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SCOTUS Tosses Myriad’s Isolated DNA Claims

By Mari Serebrov
Washington Editor

In a decision that could erode the underpinnings of numerous diagnostic and biologic patent claims, the Supreme Court held this morning that naturally occurring DNA is not patent eligible.

However, the court’s unanimous decision in The Association for Molecular Pathology v. Myriad Genetics Inc. upheld the patent eligibility of composite DNA, which is synthetically created.

In striking down Myriad’s claims to the BRCA1 and BRCA2 genes, the court said the Salt Lake City diagnostics company “found an important and useful gene, but groundbreaking, innovative, or even brilliant discovery does not by itself satisfy the §101 inquiry” of the Patent Act, which renders laws of nature, natural phenomena and abstract ideas ineligible for patent protection.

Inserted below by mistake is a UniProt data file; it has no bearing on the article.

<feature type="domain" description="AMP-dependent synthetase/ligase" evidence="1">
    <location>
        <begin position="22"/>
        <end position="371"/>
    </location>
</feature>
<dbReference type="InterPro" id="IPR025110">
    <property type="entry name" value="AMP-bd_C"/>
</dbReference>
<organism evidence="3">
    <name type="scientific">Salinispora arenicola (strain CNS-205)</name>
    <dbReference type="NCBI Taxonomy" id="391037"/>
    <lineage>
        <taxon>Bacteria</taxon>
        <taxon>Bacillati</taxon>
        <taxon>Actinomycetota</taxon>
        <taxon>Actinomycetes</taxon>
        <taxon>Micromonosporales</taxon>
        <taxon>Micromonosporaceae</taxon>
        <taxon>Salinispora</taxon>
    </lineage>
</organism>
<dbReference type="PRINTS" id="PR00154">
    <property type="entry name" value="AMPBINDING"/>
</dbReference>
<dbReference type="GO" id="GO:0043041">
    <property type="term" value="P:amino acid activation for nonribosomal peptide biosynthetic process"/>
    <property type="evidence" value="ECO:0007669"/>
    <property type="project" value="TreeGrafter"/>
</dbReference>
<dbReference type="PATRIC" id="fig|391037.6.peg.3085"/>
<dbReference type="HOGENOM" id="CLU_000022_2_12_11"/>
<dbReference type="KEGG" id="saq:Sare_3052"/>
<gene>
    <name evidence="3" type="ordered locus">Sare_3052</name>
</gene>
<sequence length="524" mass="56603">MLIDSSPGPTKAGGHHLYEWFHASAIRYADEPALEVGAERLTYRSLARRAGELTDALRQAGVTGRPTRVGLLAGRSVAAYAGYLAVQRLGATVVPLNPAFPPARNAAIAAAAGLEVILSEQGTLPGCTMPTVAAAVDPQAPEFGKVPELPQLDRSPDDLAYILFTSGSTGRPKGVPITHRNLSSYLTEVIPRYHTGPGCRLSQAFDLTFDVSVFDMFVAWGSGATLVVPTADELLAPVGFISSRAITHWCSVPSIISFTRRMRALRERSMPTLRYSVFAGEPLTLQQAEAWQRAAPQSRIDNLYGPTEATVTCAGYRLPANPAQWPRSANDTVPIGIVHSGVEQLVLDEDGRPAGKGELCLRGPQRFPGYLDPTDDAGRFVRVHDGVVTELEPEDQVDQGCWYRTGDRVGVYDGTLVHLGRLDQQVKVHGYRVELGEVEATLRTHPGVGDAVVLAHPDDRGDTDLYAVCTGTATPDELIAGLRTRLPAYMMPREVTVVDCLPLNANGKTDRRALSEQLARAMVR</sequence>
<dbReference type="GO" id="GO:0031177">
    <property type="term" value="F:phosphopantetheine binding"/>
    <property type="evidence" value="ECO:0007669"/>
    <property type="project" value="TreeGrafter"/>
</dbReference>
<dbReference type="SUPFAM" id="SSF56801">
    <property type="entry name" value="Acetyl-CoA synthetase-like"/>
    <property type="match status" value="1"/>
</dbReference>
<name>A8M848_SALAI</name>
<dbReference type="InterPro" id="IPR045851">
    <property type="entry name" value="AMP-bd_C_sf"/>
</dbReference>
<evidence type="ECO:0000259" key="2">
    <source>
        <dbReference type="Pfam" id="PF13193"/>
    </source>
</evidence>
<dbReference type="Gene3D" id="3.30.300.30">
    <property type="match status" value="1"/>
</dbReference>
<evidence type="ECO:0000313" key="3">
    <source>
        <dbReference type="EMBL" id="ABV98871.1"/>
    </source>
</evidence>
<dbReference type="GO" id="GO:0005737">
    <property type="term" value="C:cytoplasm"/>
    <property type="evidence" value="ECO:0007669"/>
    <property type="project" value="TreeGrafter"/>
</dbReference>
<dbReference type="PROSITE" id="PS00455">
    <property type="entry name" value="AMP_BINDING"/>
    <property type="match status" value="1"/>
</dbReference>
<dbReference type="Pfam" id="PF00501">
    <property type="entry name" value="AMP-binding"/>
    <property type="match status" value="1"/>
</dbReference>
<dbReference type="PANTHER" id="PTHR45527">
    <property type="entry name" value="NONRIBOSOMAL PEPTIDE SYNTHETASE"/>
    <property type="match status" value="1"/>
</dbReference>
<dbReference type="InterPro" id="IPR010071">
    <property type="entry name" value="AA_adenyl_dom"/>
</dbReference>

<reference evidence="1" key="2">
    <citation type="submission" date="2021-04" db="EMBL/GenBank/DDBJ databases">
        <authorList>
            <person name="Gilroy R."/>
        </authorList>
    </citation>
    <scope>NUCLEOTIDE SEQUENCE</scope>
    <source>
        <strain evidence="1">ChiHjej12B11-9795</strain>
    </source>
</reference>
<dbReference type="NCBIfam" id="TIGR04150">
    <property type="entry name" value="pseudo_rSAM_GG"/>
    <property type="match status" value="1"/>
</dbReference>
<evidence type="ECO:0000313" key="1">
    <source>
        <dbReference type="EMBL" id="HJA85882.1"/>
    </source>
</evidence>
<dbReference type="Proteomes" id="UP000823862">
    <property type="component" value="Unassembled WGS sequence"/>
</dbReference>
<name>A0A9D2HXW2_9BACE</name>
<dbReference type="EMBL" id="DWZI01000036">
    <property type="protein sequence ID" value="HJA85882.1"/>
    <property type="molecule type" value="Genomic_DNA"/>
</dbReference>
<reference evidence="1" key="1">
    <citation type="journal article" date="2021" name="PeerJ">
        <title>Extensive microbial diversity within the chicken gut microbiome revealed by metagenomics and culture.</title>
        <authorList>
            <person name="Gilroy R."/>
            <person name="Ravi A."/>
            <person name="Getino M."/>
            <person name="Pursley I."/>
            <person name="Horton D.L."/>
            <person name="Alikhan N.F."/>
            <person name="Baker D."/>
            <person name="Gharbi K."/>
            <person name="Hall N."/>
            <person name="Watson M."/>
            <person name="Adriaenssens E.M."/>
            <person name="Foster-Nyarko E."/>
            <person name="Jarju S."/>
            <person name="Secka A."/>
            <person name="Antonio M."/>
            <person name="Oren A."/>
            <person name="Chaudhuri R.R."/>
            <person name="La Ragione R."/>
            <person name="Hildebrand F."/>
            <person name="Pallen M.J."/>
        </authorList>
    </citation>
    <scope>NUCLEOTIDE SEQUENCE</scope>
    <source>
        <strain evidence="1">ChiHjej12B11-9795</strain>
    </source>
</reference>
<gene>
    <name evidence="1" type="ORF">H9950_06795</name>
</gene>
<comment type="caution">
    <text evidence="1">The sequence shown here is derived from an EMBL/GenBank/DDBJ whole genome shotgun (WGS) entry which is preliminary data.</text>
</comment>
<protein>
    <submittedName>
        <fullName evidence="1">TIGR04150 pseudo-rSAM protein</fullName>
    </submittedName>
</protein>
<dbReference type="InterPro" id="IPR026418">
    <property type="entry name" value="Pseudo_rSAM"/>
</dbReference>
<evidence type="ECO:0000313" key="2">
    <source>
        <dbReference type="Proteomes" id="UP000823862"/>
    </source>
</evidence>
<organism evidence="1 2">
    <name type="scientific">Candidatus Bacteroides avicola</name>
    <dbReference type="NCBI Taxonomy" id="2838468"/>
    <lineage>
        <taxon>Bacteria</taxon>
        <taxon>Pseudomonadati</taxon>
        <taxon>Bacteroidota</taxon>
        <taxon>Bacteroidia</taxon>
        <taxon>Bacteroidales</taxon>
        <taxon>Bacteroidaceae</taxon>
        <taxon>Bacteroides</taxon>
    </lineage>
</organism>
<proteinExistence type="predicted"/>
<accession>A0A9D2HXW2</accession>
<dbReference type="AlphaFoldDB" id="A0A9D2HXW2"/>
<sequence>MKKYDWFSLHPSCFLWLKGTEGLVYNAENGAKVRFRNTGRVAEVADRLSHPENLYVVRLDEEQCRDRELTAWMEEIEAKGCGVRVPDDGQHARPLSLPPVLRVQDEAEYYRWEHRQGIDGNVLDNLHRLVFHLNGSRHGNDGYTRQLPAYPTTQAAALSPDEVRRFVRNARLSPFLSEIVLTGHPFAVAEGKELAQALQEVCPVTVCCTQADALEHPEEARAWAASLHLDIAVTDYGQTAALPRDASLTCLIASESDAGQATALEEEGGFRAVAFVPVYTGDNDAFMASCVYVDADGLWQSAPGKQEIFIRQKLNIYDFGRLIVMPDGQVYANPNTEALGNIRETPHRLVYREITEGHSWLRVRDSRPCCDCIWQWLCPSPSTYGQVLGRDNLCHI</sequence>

Myriad’s claims detailed an extensive process of the discovery of the genes, “but extensive effort alone is insufficient to satisfy §101’s demands,” the court said. Rather than expressing its claims in terms of chemical composition or relying on the chemical changes that result from the isolation of a specific DNA segment, Myriad focuses its claims on the genetic information encoded in the genes, mutations of which can significantly increase the risk of breast and ovarian cancer.

The opinion, written by Justice Clarence Thomas, overturned the U.S. Court of Appeals for the Federal Circuit, which had determined the claims were patent eligible.